DP Photo Challenge: reflecting

A reflective pose? Head and shoulders shot of the boy-child looking thoughtful, reflected in a mirror. Image: Su Leslie, 2016

A reflective pose? Image: Su Leslie, 2016

Portrait of the boy-child; I think this fits the “reflecting” brief nicely.

Daily Post Photo Challenge | reflecting

The face of disappointment

Competitor in wood-chopping competition, Helensville A&P Show, New Zealaned. Image: Su Leslie, 2017.

Axeman taking part in standing block wood-chopping competition at Helensville A&P Show. Image: Su Leslie, 2017. Edited with Snapseed.

The Big T and I visited the Helensville A&P (Agricultural & Pastoral) Show at the weekend.

Agriculture is a hugely important part of New Zealand’s history, economy and psyche, and  A&P Shows are a traditional way small towns up and down the country celebrate farming and rural life.

One of my favourite A&P attractions is wood-chopping. And no, I can’t explain why a city girl who has never used an axe to do much more than chop kindling can sit for hours and watch a bunch of men cut through logs of wood as a sport. But I can!

I think part of the attraction is simplicity. While rugby, soccer, etc all seem to have incredibly complex rules, wood-chopping is easy to understand. The first person to cut the block in two wins. Even allowing for the handicap system (a man with a microphone counting off the seconds before each competitor can start), it’s comprehensible even to me. And no offside rule!

The face of disappointment. A young axeman fails to place in a wood-chopping competitition at the Helensville A&P Show. Image: Su Leslie, 2017. Edited with Snapseed.

The face of disappointment. No placing for this wood-chopping competitor. Image: Su Leslie, 2017. Edited with Snapseed.

Axemen may not be regarded as sports superstars, but they seem equally dedicated to their sport. And the disappointment they feel in failure is no less real or painful to watch.

Contemplating the loss. Pensive and disappointed-looking competitor in wood-chopping at Helensville A&P Show. Image: Su Leslie, 2017. Edited with Snapseed.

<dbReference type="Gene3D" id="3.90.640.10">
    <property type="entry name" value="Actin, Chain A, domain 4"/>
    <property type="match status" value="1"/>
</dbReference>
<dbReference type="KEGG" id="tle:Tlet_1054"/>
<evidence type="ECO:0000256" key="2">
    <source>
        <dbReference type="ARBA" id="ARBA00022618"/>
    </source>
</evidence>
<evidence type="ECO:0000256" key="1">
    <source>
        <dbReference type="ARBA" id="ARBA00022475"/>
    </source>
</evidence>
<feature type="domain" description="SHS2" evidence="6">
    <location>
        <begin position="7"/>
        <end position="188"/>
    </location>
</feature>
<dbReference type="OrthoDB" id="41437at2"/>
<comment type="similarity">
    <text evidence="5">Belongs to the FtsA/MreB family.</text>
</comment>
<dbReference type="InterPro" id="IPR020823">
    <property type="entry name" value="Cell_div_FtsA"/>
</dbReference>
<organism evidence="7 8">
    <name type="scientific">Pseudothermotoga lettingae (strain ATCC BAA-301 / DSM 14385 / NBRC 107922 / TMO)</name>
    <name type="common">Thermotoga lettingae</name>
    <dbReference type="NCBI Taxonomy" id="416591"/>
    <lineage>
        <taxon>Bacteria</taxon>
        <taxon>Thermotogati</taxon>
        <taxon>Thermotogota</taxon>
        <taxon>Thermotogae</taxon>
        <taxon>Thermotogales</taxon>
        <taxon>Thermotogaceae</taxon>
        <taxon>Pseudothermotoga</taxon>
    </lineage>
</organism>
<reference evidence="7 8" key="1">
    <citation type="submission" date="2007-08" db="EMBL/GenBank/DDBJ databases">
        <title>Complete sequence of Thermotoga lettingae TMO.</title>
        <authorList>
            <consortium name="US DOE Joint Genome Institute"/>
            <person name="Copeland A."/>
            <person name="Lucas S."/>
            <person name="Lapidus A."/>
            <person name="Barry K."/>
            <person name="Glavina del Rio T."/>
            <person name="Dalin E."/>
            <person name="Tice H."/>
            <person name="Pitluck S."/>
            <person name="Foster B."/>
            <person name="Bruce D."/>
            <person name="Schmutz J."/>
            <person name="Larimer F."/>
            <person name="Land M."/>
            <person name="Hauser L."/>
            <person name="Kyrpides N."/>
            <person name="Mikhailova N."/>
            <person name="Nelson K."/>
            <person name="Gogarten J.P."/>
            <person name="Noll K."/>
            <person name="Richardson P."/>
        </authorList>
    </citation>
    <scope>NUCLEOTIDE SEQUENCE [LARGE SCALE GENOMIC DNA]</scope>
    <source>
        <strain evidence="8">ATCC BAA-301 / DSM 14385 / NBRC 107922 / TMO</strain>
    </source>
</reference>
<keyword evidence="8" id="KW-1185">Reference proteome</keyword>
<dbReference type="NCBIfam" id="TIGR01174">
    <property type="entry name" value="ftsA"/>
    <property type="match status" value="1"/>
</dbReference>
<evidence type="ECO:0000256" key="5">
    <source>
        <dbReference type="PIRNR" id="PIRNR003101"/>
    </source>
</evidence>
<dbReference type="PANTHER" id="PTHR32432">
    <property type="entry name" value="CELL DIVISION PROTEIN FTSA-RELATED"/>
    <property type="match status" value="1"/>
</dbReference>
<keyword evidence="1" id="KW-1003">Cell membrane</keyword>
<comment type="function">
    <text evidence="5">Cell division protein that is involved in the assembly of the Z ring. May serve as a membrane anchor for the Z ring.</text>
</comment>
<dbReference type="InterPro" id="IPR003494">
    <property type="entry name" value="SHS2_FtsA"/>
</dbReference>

Contemplating the loss. Competitor in wood-chopping at Helensville A&P Show. Image: Su Leslie, 2017. Edited with Snapseed.

“All that is in the heart is written on the face” — Ritu Ghatourey

Written for Sally D’s Mobile Photography Challenge at Lens and Pens by Sally.

Portrait

Double-exposure portrait of clown doll. Image: Su Leslie, 2017. Edited with Snapseed and Fused.

Clown puppet; double-exposure portrait. Su Leslie, 2017. Edited with Snapseed and Fused.

My artist friend Claire Delaney works from a studio that manages to be simultaneously a tranquil creative space and an Aladdin’s Cave of curiosities and treasures. I spent time there yesterday; thinking, writing and taking photos.

Hanging on a wall she has a clown puppet whose face offered such ambiguity of expression, I couldn’t resist editing two shots together.

A contribution to Sally D’s Mobile Photography Challenge, at Lens and Pens by Sally.

It’s not this time of year without … portraits of my son

The boy-child. Monochrome portrait of a young man with mirror reflection. Image: Su Leslie, 2016

The boy-child. Image: Su Leslie, 2016

When he was little, the boy-child loved the camera and it loved him right back.

As he’s got older, the relationship’s changed in one fundamental respect. These days, he feels he belongs behind the lens rather than in front. So it takes something quite special — like his grandmother’s desire to have a “nice picture” for Christmas — to persuade him to be photographed.

And with no disrespect to my son’s very real talent as a photographer, I think the camera still loves him.

The boy-child, take 3. Image: Su Leslie, 2016. Portrait of a young man, with reflection in the mirror.

The boy-child, take 2. Image: Su Leslie, 2016.

The by-child, take 2. Image: Su Leslie, 2016. Portrait of a young man, with reflection in the mirror.

The boy-child, take 3. Image: Su Leslie, 2016

This post was written for the Daily Post Photo Challenge. This week we’re asked to show something without which the holiday season would be incomplete.

Portraits – No.1

Semi-profile black and white portrait, teenage boy. Image: Su Leslie, 2015

The boy-child, December 2015. Image: Su Leslie, 2015

Before Christmas I managed to persuade the boy-child to let me take photos of him to send to his much-loved grandmother (pretty sure he only agreed BECAUSE they were for Grandma).

While my photographic confidence has grown considerably in the last year, taking pictures of  people is still way outside my comfort zone. I don’t feel happy pointing a camera at people generally, and actually asking someone to submit to an actual portrait session –aagh! What if the photos are rubbish?

Well, I’m pretty happy with these shots of my son; and I really, really want to be able to work on a photo project that has been fermenting in my mind for a few years which is portrait-based.

So here goes. You’ll notice the optimistic “No. 1” in the title above. With luck (and quite a bit of internalized pep-talking), over the coming year there will be a No. 2 (and 3, 4, etc).

Colour head and shoulders portrait, teenage boy. Su Leslie, 2015

The boy-child, December 2015. Image: Su Leslie, 2015

Black and white head and shoulders portrait, teenage boy laughing. Image: Su Leslie, 2015

The boy-child, December 2015. Image: Su Leslie, 2015

Colour head and shoulders portrait, teenage boy. Su Leslie, 2015

The boy-child, December 2015. Image: Su Leslie, 2015

 

Black and white, head and shoulders portrait, teenage boy holding tea cup. Image: Su Leslie, 2015

The boy-child, December 2015. Image: Su Leslie, 2015